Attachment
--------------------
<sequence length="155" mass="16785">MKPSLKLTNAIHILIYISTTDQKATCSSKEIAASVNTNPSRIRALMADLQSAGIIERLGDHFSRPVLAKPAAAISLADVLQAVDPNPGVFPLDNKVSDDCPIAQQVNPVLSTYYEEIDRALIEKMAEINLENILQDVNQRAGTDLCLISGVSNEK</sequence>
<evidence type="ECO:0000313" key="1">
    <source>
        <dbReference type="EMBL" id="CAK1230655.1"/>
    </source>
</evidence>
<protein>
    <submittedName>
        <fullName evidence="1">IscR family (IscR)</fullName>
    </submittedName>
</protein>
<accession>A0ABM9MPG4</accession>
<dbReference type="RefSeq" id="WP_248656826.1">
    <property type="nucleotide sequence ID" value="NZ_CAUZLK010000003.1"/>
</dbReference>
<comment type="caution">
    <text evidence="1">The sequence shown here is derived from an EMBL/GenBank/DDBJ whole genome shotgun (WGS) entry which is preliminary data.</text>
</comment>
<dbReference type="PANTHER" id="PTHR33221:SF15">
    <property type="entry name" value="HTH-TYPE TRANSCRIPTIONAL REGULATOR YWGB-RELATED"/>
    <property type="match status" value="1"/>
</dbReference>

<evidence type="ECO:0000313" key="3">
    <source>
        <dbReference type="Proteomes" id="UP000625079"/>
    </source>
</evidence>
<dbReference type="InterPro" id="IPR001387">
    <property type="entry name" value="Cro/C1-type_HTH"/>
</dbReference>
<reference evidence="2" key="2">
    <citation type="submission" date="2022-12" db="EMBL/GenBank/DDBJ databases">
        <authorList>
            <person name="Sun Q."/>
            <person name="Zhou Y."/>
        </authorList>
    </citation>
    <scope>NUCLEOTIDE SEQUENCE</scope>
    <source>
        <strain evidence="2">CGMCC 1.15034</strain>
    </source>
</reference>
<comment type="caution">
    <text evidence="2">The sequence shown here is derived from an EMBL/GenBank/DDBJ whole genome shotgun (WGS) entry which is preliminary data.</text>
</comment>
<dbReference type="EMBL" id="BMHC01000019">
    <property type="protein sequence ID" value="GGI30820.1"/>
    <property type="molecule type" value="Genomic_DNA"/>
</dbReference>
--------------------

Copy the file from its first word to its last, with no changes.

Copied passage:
<sequence length="155" mass="16785">MKPSLKLTNAIHILIYISTTDQKATCSSKEIAASVNTNPSRIRALMADLQSAGIIERLGDHFSRPVLAKPAAAISLADVLQAVDPNPGVFPLDNKVSDDCPIAQQVNPVLSTYYEEIDRALIEKMAEINLENILQDVNQRAGTDLCLISGVSNEK</sequence>
<evidence type="ECO:0000313" key="1">
    <source>
        <dbReference type="EMBL" id="CAK1230655.1"/>
    </source>
</evidence>
<protein>
    <submittedName>
        <fullName evidence="1">IscR family (IscR)</fullName>
    </submittedName>
</protein>
<accession>A0ABM9MPG4</accession>
<dbReference type="RefSeq" id="WP_248656826.1">
    <property type="nucleotide sequence ID" value="NZ_CAUZLK010000003.1"/>
</dbReference>
<comment type="caution">
    <text evidence="1">The sequence shown here is derived from an EMBL/GenBank/DDBJ whole genome shotgun (WGS) entry which is preliminary data.</text>
</comment>
<dbReference type="PANTHER" id="PTHR33221:SF15">
    <property type="entry name" value="HTH-TYPE TRANSCRIPTIONAL REGULATOR YWGB-RELATED"/>
    <property type="match status" value="1"/>
</dbReference>

<evidence type="ECO:0000313" key="3">
    <source>
        <dbReference type="Proteomes" id="UP000625079"/>
    </source>
</evidence>
<dbReference type="InterPro" id="IPR001387">
    <property type="entry name" value="Cro/C1-type_HTH"/>
</dbReference>
<reference evidence="2" key="2">
    <citation type="submission" date="2022-12" db="EMBL/GenBank/DDBJ databases">
        <authorList>
            <person name="Sun Q."/>
            <person name="Zhou Y."/>
        </authorList>
    </citation>
    <scope>NUCLEOTIDE SEQUENCE</scope>
    <source>
        <strain evidence="2">CGMCC 1.15034</strain>
    </source>
</reference>
<comment type="caution">
    <text evidence="2">The sequence shown here is derived from an EMBL/GenBank/DDBJ whole genome shotgun (WGS) entry which is preliminary data.</text>
</comment>
<dbReference type="EMBL" id="BMHC01000019">
    <property type="protein sequence ID" value="GGI30820.1"/>
    <property type="molecule type" value="Genomic_DNA"/>
</dbReference>